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THE JOLLY TOPPER by Hals. DUTCH MASTERS SERIES, Rijks Museum, Amsterdam, The Netherlands
Dutch, c. 1582/1583 - 1666
Frans Hals was the son of Franchoys Hals, a cloth-worker from Mechelen, and Adriana van Geertenryck of Antwerp. He was probably born in Antwerp in about 1582 or 1583. Sometime after the fall of Antwerp to the Spanish in August 1585, his parents moved the family to the northern Netherlands. Frans' brother, Dirck, was baptized in Haarlem in 1591. Dirck Hals (1591-1656) also became a painter, as apparently did a third brother, Joost (died before 16 October 1626); none of the latter's works have been identified.
In the posthumous second edition of Karel van Mander's Het Schilder-boeck (1618), it is stated that Frans Hals had studied painting with the author (1548-1606); if so, his apprenticeship was probably before 1603, when Van Mander left Haarlem for a country estate outside the city to finish writing his book. This alleged apprenticeship, however, did not appear to have much effect on Hals, whose style bears no obvious resemblance to that of Van Mander, and who rarely depicted the type of subjects that Het Schilder-boeck urged young artists to choose. Nonetheless, it should also be noted that extremely little is known (in 1993) of Hals' activities prior to his late twenties, and it is conceivable that as-yet unearthed or unidentified juvenilia will necessitate a reappraisal of his early career.
Hals is first documented as an artist in 1610, when he entered the Haarlem guild. In June 1615, the artist's wife, Annetje Harmansdr., died, leaving him with two young children, one of whom, Harmen, became a painter. The next year Hals made his only recorded trip outside Holland, traveling to Antwerp, where he stayed from August until November. Then, in 1617, he remarried. His second wife, Lysbeth Reynier, was reprimanded by the city authorities on several occasions for brawling. She bore the artist at least eight children--one baptized nine days after the wedding--amongst them the artists Frans the Younger (1618-1669), Reynier (1627-1671), and Nicolaes (1628-1686). Another artist son named Jan or Johannes (active c. 1635-1650) was also probably a child of this marriage, and a daughter, Adriaentje, married the Haarlem genre and still-life painter Pieter Gerritsz van Roestraten, bringing the total number of artists in the family to about a dozen, if one includes Hals' brothers and nephews.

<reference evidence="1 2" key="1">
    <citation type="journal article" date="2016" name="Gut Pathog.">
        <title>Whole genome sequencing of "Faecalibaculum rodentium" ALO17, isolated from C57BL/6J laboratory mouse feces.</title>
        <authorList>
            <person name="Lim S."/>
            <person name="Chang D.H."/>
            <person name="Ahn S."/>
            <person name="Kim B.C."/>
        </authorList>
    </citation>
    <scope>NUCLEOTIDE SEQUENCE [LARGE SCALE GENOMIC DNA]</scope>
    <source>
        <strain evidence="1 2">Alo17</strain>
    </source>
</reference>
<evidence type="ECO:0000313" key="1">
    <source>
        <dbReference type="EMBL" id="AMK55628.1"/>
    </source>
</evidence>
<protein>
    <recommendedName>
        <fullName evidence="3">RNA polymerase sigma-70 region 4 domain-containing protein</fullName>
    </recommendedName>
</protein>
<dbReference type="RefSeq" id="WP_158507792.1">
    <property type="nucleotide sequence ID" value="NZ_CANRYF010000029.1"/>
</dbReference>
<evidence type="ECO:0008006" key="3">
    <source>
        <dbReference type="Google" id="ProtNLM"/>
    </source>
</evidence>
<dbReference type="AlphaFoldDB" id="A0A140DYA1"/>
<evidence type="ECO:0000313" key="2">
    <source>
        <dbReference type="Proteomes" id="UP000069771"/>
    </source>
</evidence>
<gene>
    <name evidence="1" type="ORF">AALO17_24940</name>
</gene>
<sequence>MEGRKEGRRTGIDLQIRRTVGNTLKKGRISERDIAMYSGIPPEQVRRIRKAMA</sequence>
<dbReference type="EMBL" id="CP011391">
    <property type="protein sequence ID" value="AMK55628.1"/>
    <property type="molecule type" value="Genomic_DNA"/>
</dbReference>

Although portraiture was always Hals' specialty, he also painted genre scenes and a handful of religious paintings. In his early maturity, from 1616 to 1625, Hals was associated with a Haarlem rederijkerskamer (rhetoricians' chamber), 'De Wijngaertranken.' The appreciation of his painting skills, to which a number of important group portrait commissions testify, was documented as early as 1628, when Samuel Ampzing's general description of the city of Haarlem included a passage praising Hals' ability to capture the spirit of his portrait sitters. Despite this recognition, Hals was continually plagued by financial difficulties. Even during the 1630s, when his services as a portraitist seem to have been in the greatest demand, he is known to have been sued by his butcher, baker, and shoemaker in pursuit of unpaid debts. In 1654, he paid a debt to a baker by surrendering his household goods and several paintings, and from 1662 until his death he received relief from the burgomasters--an initial gift of 50 guilders, plus an annual allowance of 150 guilders per year, increased to 200 guilders in 1663.
Hals died in Haarlem on August 29, 1666, and was buried in Saint Bavo's on September 1.
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